GoPro Announces Fusion, a 360 Cam to Get Back on Track

After a number of years of rapid growth and high expectations, GoPro is current under pressure to maintain its position at the top of the mobile digital camera market.

The active/sport market that GoPro once dominated has been penetrated by great new devices like Google Clips, designed to be direct GoPro competitors.

Even drone cameras have begun to edge into GoPro’s real estate. So it’s no shocker that the cam company is now stepping up with information on the long-awaited Fusion, a versatile 360-degree cam ($700) that’s also a chance for rebirth.

Initially, the camera specs are on top of the market: It uses a dual-lens setup to shoot 30fps video at 5.2k resolution, and take up to 18-megapixel photos – with a choice for unique sphere-like pictures that can be used for panoramas (sound is also 360 degrees).

It’s also resistant to shock, waterproof up to 16 feet, and usually ruggedized for the mountain or the ocean as required.

All the joint smart features of GoPro’s cams also made their way into the Fusion. It has an accelerometer, gyroscope and even a compass to help even out imagery. It can connect with Wi-Fi or Bluetooth, and use GPS for geo-tagging when needed.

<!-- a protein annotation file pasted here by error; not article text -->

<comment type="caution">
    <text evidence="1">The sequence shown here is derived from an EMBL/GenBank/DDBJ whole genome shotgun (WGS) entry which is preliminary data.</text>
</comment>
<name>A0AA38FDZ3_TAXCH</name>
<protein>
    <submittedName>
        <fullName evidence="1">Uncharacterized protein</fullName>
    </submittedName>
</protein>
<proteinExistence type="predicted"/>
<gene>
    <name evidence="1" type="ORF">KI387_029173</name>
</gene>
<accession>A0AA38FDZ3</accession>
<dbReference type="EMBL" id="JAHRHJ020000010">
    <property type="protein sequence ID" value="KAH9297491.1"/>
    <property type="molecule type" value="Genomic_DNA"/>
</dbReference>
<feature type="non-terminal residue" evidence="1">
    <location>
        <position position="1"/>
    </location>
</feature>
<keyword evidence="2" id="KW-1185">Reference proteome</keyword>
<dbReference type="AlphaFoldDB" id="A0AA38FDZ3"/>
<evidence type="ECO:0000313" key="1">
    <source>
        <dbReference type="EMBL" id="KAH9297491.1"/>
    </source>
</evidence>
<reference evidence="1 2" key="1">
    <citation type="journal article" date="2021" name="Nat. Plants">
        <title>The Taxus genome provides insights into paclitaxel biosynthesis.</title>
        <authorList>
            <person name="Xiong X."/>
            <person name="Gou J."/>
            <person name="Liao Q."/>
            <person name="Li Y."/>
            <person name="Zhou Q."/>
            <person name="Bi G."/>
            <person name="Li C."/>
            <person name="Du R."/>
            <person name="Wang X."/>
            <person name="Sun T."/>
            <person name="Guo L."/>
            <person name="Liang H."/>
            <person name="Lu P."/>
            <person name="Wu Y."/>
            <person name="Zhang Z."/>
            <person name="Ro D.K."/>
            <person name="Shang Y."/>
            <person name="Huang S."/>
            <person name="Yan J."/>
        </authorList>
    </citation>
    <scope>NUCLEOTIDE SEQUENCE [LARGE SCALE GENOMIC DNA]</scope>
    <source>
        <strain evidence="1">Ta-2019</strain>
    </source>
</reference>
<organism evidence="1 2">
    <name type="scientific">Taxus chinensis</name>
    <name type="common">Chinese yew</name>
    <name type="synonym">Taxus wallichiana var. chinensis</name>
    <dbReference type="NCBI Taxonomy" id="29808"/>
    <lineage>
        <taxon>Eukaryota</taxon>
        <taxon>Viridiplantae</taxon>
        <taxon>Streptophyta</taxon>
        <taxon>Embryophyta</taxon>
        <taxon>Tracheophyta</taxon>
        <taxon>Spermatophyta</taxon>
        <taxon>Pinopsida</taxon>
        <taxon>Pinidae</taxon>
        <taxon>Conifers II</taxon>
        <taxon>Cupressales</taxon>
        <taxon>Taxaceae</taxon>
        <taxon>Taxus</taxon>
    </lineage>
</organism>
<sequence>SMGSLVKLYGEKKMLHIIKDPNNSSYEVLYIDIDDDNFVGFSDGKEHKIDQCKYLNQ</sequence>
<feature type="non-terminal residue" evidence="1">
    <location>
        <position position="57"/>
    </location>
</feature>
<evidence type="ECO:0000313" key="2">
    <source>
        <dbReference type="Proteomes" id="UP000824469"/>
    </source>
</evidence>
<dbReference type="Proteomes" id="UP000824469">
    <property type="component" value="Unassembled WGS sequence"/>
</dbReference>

One of GoPro’s lingering strengths is its mounting equipment, which it is has been refining for years: No one else has mounting options so strongly tied to today’s sports equipment and rugged outdoorwear.

People who like to cam their adventures most likely already have GoPro mounting gear, which means they need for GoPro-compatible cams. This is an edge that GoPro is wisely exploiting by making the Fusion compatible with almost all mounting gear.

But at the centre of the Fusion is the appeal of 360-degree footage: does it contain any? Do people really want to go and make these ultra high def spherical videos, or are they still too strange?

GoPro is hoping that those wanting to document their outdoor exploits will be thrilled to try a new format – plus, the Fusion does have an OverCapture mode that renders the 360-degree video into a single “flat” image that’s more viewer-friendly.

Those experienced with editing footage may find different kinds of panoramic tricks to play here…if they desire to. We will find out just how likable the idea is when the Fusion starts selling in early December—who wants to wait past the Black Friday deals?

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